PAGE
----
The Process (Part Three)

The third part of our journey from first idea to finished novel.  We left off last week at the stage of waiting for copy-edits.

Step Seven: Copy-Edits (<1 Month)

Copy-edits are the middle stage of the editing process.  A copy-editor checks the manuscript for errors in spelling, grammar, and punctuation, as well as for more subjective things like repeated words, choice of language, and sentence/paragraph length. On top of that they also look for issues such as consistency (are the characters the right age, do the details match up, does Magic Plot Thing A do the same thing in each chapter) and legality (is the publisher going to get sued for anything the author’s written).

This can add up to an awful lot, and the copy-edited manuscripts I get generally look as though they’ve just come back from being graded by a particularly obsessive-compulsive English professor.  Every page will have multiple notes and corrections, and I have to go through each and every one of them to confirm that the corrections and changes are actually right.  (It would be nice if I could just let the copy-editor handle everything – unfortunately it doesn’t work that way and I need to check it personally.)  All of this takes time.

On the plus side, while checking copy-edits takes a while, it’s not actually very demanding from a creative point of view – easier than writing new material, and much easier than rewrites.  I can easily copy-edit a full chapter in a day, and multiple chapters if I work at it. I finished Hidden’s copy-edits in under two weeks.

Step Eight: Waiting for Proofs (1-2 Months)

Back to waiting.  By this point I’m fully occupied with the next book, and I’ve probably stopped thinking about this book at all.

Step Nine: Proofs and Author Questions (<1 Week)

A proof is a copy-edited manuscript that is (almost) ready for publication.  The proof stage marks the first point at which the book is actually printed – copy-edits and edits are typically done electronically, but proof copies are physical bound books.  They usually won’t have a cover – their job isn’t to look pretty, their job is to be read, mainly by a proofreader.

A proofreader is the last line of defence in the editing process, and their job is to catch any errors that made it through all the previous sweeps.  They don’t do major or even minor edits – changes at the proof stage are costly, and the larger the change the more costly.  Mostly they check small, easy-to-miss things like spelling, grammar, page numbering, etc.

Unlike the copy-edits, I don’t double-check the proofreader’s work line by line – instead my publishers send me an email with author questions covering issues that the proofreader has drawn to their attention.  Each question comes with a page and line reference, and I have to look them up one at a time.  It’s slow and tedious work, but thankfully there’s generally not much of it and I can usually get it done in an afternoon.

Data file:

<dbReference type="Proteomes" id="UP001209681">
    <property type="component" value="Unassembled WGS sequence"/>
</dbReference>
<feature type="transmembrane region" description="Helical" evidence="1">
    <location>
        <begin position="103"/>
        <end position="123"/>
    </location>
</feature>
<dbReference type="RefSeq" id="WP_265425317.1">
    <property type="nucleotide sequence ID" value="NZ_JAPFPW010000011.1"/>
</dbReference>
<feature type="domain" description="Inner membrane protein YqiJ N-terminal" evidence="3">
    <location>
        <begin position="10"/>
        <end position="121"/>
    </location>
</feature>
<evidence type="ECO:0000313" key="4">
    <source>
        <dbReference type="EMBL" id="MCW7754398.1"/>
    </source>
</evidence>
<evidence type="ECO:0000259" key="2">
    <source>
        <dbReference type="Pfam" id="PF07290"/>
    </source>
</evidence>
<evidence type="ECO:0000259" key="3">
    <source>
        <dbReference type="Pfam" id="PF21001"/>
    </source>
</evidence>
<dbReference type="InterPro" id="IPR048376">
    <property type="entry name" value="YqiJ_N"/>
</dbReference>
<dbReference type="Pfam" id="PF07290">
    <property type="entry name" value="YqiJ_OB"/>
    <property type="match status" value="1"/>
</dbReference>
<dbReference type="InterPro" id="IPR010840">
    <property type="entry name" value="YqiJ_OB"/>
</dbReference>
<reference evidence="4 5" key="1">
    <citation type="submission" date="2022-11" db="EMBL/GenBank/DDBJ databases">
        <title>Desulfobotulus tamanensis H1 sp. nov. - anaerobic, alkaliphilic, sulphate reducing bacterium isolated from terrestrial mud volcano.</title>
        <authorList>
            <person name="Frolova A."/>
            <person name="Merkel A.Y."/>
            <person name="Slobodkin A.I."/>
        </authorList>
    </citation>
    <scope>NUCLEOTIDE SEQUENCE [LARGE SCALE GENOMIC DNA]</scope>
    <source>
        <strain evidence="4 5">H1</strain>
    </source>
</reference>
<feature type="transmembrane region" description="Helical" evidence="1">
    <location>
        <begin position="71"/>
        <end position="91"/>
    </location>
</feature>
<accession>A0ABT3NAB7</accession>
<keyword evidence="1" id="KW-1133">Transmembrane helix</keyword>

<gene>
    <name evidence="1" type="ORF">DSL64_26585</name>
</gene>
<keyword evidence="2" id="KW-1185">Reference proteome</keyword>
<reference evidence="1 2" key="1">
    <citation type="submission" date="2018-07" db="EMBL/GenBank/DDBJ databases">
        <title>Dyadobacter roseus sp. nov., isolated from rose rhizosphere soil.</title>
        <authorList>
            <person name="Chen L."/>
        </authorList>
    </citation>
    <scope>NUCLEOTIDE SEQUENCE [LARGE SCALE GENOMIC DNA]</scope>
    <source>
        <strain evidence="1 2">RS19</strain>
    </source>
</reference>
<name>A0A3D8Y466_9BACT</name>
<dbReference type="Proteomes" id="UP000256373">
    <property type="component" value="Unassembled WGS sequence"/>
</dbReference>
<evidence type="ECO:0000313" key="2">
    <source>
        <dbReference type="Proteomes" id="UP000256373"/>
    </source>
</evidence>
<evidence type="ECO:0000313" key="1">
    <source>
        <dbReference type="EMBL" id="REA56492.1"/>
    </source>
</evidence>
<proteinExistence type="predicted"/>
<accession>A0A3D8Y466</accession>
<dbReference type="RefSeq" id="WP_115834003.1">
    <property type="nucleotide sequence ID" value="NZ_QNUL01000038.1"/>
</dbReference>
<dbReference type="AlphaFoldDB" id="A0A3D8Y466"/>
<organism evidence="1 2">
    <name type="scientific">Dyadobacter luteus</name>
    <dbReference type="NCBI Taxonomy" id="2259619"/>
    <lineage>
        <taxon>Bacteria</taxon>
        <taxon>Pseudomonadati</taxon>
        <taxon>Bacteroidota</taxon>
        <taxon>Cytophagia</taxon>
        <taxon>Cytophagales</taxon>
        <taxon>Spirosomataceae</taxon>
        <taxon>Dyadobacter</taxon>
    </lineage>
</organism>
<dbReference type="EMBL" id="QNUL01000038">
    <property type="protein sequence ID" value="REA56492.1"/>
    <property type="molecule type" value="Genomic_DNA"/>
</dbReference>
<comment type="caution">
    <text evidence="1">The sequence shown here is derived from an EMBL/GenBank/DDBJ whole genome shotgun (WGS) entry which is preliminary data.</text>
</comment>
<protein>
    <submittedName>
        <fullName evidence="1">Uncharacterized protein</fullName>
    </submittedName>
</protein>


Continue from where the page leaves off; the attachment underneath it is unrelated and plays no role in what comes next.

In theory I’m also supposed to check the proofs myself.  In practice, by the time I get to this stage I’m sick to death of editing the damn book and just want to do something else.  There also isn’t much I’m likely to catch that the proofreader won’t, so I usually just skim the proof copy to make sure the copy-edits actually got done, then go back to writing the next book and trust the proofreader to catch any spelling mistakes.

I sent my responses to the final set of author queries on Hidden around the 25th of March, more than five months before the book’s publication date.  This marked the last point at which I had any influence over the book’s content.

Step Ten: Pre-Publication (4-6 Months)

By this point the book’s content is finished, and it’s all ready to be read.  So you can buy it, right?

Well, no.

Publishers typically schedule book releases a long time in advance.  They have a certain amount of book slots planned over the course of each year, and books are allocated to slots far in advance of their actual publication date (usually a year or so).  For obvious reasons, publishers like to get the books ready to go a long time before they’re due to come out.  Partly this is because booksellers like to have access to the book a while before the release date, but mostly it’s so that the publishers have some safety margin and don’t have to rush.

A little more work on the book is still done during this stage (mostly finalising what’s on the front and back cover) but mostly the publishers spend this time on marketing – pitching the book to booksellers, sending out copies to reviewers, and so on.  How much marketing attention a book gets (and how much good that attention does) varies enormously.

I’m almost completely uninvolved by this point.  Usually all I do is look over the cover copy, and take part in any publicity activities.  Most of my energy is being spent on writing the next book instead.  I finished the first draft of Alex Verus #6 at the end of June, two months before Hidden was due to be released, and I spent very little time thinking about Hidden during this whole stage.

Step Eleven: Publication

The book comes out!  Everyone’s excited!

Well, except me.  I’m busy with Step Four or Step Five of the next book, and with Step One of the book after that.

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2 Responses to The Process (Part Three)

  1. A really interesting insight into the editorial process, thank you. It would be interesting to know what sections of Hidden were changed during the edits stage (step 5).

  2. chad says:

    This is why more and more of my reading is by self published authors. They do not have to wait 4-6 months for “release scheduling” The book is done… take my money and get it to me!

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